Scientists discover new function of heat-shock protein
An international research team has identified a new function of Hsp90, one of the most common and studied proteins in the human body. The study has implications for the development of new drugs.
New research by teams at UNSW and VIB-KU Leuven in Belgium shows that that in addition to its well-known role as a protein chaperone, heat-shock protein Hsp90 also stimulates exosome release. The findings – published today in academic journal Molecular Cell – shed new light on treatment strategies for both cancer and neurodegenerative diseases.
Hsp90, short for heat-shock protein 90, is one of the most common proteins, making up one or two out of every hundred proteins in our cells. Heat shock proteins are conserved across animals, plants and even fungi. Their name dates back to the 1980s, when they were first described as a group of proteins upregulated upon sudden heat stress.
"Over the past decades we have learned a lot about Hsp90's function," says lead author Professor Patrik Verstreken, from VIB-KU Leuven.
"As a protein chaperone, it assists in the proper folding of other proteins and stabilizes them in case of cellular stress. Hsp90 also helps degrade damaged or misfolded proteins that are beyond salvation. These functions make Hsp90 a crucial governor of protein homeostasis in the cell."
Today's paper shows that—in addition to its chaperone function—Hsp90 also aids in the release of exosomes. Exosomes are vesicles (i.e. small fluid-filled bladders) that are released from the cell after vesicle-containing bodies fuse with the cellular membrane. They can contain signaling molecules but also potentially toxic proteins.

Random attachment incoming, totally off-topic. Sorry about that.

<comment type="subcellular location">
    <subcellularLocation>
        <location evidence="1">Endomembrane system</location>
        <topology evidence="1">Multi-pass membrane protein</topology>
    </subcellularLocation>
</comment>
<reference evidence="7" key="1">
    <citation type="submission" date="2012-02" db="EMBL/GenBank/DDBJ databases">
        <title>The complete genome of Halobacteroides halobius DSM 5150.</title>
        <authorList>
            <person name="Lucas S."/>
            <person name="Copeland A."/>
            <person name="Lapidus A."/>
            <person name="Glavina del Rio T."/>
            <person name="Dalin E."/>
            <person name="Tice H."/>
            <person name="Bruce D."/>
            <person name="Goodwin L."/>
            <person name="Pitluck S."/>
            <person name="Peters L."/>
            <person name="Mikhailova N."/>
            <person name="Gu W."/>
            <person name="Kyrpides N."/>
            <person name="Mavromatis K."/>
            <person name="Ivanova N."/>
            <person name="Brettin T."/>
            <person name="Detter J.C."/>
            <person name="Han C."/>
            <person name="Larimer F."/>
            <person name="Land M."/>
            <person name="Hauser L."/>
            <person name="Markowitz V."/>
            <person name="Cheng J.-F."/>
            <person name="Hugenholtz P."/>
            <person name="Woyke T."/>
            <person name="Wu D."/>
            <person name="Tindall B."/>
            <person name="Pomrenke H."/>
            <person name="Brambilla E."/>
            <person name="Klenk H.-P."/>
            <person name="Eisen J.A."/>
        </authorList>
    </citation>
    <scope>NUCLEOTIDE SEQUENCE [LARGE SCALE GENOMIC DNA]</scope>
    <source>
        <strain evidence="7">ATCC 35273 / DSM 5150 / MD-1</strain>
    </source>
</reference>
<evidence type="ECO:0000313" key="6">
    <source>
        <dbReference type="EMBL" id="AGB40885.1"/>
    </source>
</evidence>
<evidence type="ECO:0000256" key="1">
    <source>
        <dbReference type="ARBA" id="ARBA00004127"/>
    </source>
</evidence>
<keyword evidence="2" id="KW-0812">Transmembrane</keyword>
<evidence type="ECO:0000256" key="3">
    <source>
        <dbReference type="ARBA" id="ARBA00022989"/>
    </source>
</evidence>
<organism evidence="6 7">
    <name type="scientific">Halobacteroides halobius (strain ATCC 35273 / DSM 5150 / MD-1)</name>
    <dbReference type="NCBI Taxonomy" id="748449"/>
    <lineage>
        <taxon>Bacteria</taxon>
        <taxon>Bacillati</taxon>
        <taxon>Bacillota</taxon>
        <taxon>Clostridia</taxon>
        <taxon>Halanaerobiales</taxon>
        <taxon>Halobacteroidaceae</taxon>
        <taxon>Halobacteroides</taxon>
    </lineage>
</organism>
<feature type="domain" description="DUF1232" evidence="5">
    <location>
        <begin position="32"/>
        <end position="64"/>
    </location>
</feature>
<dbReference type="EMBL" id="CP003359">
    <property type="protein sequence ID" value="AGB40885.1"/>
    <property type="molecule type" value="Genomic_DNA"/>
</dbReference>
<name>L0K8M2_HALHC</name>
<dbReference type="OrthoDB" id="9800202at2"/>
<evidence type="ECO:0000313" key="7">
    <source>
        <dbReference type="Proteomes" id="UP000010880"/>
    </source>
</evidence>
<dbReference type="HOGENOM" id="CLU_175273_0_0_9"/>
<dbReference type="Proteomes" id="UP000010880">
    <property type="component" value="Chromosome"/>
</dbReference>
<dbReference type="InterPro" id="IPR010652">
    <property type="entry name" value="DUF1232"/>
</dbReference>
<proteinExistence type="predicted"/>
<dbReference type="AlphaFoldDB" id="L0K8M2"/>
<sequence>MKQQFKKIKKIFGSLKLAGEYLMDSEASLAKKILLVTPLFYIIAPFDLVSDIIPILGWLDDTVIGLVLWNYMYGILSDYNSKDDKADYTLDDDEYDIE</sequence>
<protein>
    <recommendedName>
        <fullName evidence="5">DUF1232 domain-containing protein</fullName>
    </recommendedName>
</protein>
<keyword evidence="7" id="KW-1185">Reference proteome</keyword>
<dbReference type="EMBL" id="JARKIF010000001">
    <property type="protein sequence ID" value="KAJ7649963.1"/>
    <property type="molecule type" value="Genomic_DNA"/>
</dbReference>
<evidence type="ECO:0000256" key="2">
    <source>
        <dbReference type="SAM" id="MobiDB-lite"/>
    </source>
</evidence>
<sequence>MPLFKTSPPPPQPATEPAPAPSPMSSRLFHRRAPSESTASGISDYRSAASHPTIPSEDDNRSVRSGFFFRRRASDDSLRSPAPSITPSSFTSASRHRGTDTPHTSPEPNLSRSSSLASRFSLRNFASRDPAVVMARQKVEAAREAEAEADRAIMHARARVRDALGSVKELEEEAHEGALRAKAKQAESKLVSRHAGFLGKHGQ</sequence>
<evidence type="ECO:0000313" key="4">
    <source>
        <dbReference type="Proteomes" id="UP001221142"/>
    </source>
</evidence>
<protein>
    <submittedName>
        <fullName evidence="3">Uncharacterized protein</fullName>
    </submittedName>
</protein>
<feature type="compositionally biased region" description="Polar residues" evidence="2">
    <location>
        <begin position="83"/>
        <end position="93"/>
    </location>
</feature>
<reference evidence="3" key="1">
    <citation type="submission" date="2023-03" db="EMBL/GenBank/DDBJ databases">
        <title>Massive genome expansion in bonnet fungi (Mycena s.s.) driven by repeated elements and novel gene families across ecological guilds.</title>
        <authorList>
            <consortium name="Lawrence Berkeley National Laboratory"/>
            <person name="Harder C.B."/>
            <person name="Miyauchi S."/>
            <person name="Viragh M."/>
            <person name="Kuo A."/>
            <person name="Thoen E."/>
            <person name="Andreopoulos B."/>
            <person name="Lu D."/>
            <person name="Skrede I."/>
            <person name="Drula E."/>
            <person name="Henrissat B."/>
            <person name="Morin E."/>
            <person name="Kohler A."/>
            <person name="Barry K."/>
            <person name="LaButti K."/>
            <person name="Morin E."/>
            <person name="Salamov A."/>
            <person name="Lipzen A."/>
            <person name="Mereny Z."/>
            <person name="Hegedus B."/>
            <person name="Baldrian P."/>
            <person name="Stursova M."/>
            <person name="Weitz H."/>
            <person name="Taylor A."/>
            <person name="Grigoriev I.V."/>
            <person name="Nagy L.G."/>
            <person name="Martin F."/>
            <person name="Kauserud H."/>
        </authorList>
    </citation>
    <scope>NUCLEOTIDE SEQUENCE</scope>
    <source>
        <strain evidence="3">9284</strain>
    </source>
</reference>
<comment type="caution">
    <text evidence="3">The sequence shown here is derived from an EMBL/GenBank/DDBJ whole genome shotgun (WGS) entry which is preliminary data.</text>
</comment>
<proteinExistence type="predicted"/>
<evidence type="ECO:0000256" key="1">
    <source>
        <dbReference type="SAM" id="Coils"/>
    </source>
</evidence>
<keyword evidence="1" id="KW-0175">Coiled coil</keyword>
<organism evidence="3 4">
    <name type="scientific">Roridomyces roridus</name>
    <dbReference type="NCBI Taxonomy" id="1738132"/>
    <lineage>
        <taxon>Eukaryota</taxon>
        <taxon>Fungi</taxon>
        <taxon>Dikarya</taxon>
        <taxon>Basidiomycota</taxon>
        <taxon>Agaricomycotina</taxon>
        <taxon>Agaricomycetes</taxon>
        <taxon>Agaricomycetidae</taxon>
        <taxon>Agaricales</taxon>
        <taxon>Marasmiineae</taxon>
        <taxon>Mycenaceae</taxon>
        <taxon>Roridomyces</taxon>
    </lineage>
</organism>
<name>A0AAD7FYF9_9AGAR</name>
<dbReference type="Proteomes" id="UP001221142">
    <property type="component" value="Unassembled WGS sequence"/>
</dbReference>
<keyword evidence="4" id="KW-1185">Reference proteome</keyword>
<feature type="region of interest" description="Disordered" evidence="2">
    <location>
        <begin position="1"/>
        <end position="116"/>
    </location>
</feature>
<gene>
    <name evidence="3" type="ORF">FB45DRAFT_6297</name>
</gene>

According to Professor Verstreken, the findings have implications for numerous neurodegenerative diseases.
"Exosomes are important for signal transduction across cells, but these vesicles are often hijacked by toxic proteins such as prions, alpha-synuclein or tau, thus contributing to the spread of diseases across the brain," he says.
Prions are toxic proteins that cause transmissible brain diseases such as Creutzfeld-Jakob (sometimes referred to as mad cow disease), while alpha-synuclein or tau aggregate in Parkinson's and Alzheimer's disease. As such, a better understanding of the mechanisms of exosome release could inform drug development in these areas.
Associate Professor Shelli R McAlpine from UNSW Science's School of Chemistry, who co-authored the study, says: "Molecules that were developed in our lab at UNSW bind to Hsp90 and lock it into a single closed conformation. This report shows that by trapping Hsp90 in the closed conformation, these molecules prevent membrane transfusion and stop exosomes from releasing their contents outside the cell.
"By containing the exosome contents within the cell, our molecules ensure the toxic discharge is not being spread to the surrounding environment, thereby potentially protecting an organism from the spread of diseases."
As part of its role as a chaperone, Hsp90 is known to stabilise several proteins that affect tumor growth. That is why Hsp90 inhibitors are currently investigated for cancer therapy. Verstreken's team uncovered that some of these inhibitors may also block exosome release.
"We found that some of the Hsp90 inhibitors that are being developed for clinical use – and specifically those developed at UNSW – in fact also inhibit exosome release," says Verstreken.
"Our work may therefore bring important insights into the mode of action of these drugs, and of course their potential adverse effects."